Defense attorney blamed for mistrial in Davenport case
Published 12:00 am Wednesday, October 29, 2008
STARKVILLE — The fondling trial of a Vicksburg state trooper ended here with a mistrial almost as soon as it began and prosecutors and members of the family of the teen who testified he was abused blamed the defense attorney.
Richard Dane Davenport, 46, a Mississippi Highway Safety Patrol master sergeant, will face one count of improper touching or fondling of a child younger than 16 in Oktibbeha County again — once a new trial jury is selected, probably in 2009.
The trial was terminated Tuesday by presiding Circuit Judge James T. Kitchens Jr. after the teen offered testimony that previously had been ruled inadmissible by Kitchens. The judge said the testimony was in response to “invited error” and “not well-crafted questions” on the part of lead defense attorney John Zelbst.
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“The defense attorney in this case asked a question of the victim to which he really did not want an answer,” Mississippi Attorney General Jim Hood said in an e-mailed statement. “When he got his answer he complained and asked for a mistrial. This is just an obvious tactic by the defense to delay justice. The mistrial had nothing to do with the merit of the case. We will ask the judge to set a new date as quickly as possible.”
Family members were equally vocal about what they saw as a tactic to undermine the legal process.
“Dane Davenport is without a doubt guilty,” a family member said in a prepared statement. “This was a deliberate move on Mr. Zelbst’s part to force a mistrial. He asked questions that he knew he should not ask and he got answers that he knew he should not get so he could force a mistrial.
“He forced the mistrial and a delay of justice, but justice is coming… another trial is coming,” according to the statement from the aunt of the alleged victim.
Davenport was tried in September in Warren County Circuit Court on nine counts of child sexual molestation involving the same victim and one of his older brothers, who by state law are not identified. That case in Vicksburg also ended in a mistrial, but after jurors said they were hopelessly deadlocked and unable to reach a verdict. A retrial has been scheduled for May 11, 2009.
Kitchens also will schedule a retrial in Oktibbeha County. After declaring the mistrial, he told attorneys to appear Jan. 23 in West Point in Clay County, one of four counties in Kitchens’ 16th Circuit Court District, for a hearing to address all issues related to admissibility of evidence during the retrial “so that there is no confusion. We will have this matter flushed out,” he said.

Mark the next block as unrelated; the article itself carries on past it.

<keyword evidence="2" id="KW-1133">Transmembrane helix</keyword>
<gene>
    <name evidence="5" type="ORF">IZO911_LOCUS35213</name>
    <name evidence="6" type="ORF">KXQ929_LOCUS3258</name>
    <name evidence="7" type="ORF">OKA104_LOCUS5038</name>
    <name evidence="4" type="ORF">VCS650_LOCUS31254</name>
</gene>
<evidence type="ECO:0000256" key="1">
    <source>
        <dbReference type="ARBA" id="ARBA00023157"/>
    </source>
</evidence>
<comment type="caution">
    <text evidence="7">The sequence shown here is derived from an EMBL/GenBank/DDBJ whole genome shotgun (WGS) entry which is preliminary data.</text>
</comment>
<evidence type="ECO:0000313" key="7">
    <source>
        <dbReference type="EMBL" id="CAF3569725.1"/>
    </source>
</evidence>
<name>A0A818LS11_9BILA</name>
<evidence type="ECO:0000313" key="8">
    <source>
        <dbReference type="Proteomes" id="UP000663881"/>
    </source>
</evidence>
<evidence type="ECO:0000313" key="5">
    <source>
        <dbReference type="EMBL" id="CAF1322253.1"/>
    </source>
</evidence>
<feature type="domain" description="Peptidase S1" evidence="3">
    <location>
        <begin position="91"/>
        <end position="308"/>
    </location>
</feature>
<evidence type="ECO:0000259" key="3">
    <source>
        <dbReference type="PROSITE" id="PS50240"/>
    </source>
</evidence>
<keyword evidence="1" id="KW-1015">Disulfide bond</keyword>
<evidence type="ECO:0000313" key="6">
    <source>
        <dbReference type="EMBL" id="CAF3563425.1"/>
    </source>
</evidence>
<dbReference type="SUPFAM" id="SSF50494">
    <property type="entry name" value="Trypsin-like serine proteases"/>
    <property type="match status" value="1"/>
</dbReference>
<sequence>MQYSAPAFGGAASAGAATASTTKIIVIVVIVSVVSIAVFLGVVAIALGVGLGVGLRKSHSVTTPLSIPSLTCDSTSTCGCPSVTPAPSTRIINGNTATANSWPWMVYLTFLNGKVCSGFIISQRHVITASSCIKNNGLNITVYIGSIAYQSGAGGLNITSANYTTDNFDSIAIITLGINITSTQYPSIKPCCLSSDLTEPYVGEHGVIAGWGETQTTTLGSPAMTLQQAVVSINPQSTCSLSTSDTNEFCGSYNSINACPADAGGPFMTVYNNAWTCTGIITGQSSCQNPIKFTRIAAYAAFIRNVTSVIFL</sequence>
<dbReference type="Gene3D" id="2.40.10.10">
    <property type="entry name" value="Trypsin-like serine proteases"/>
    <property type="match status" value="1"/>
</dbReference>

Tuesday’s court session was heated almost from the beginning. Zelbst’s opening statement to the jury was interrupted twice by potential witnesses — including the victim — having to be asked to leave the courtroom, where they were seated as observers. After the second interruption, Kitchens asked the jury to leave the room, and then called a recess, admonishing both prosecution and defense teams to clearly instruct their potential witnesses on who was and was not allowed to observe in court.
After court resumed, Zelbst finished his statement and the prosecution called the teen to the stand.
Three times during cross-examination in response to questions from Zelbst — sometimes multiple, open-ended questions at a time — the witness referred to being raped by the defendant, a charge Davenport faces in Warren County but not in the Oktibbeha case. Kitchens had ruled testimony had to be limited to the specific accusation for which Davenport was being tried.
After each of the first two references, prosecution and defense attorneys conferred quietly at the bench with Kitchens. After the third, Kitchens again asked the jury to leave the courtroom. Zelbst then asked for a mistrial.
Kitchens responded, “This thing’s gotten so far afield, and I’m not sure whether I can get it back on track. There’s a line between being an advocate and being hostile. I have argued myself with a witness a time or two when I was in the pit.” To research the legal issues, he called an early recess and said he would give his ruling when court resumed for the afternoon.
Once reconvened, and with the jury out of the courtroom, Kitchens linked his decision to the judicial doctrine of “invited error.”
“If you invited the error, you could not complain about the result,” Kitchens explained. He said of the three instances of improper testimony by the witness, he had ruled the first two “invited error.” The third was borderline — if not quite invited, still the result of poorly worded questions, he said.
“Accordingly, because the person that’s on trial here is Mr. Davenport and not Mr. Zelbst, prudence … dictates that I grant the motion (for a mistrial) at this time.”
Zelbst said the blame belonged to the witness. “The mistrial was granted over the witness’… repeated violations of what the court had ruled on earlier, before the trial started, that he wasn’t to talk about certain issues and he repeatedly did that. The judge had no choice but to grant the mistrial.”
In Monday’s pretrial proceedings, Kitchens had advised both prosecutors and defense attorneys that certain other limits on testimony could be imposed as the trial progressed, including evidence related to financial affairs.
Davenport is a 20-year veteran of the state highway patrol. In addition to patrol, he managed the driver’s licensing bureau on Grove Street in Vicksburg.
The attorney general is prosecuting the cases because they involve a state employee charged in multiple jurisdictions.
Contact Pamela Hitchins at email@example.com.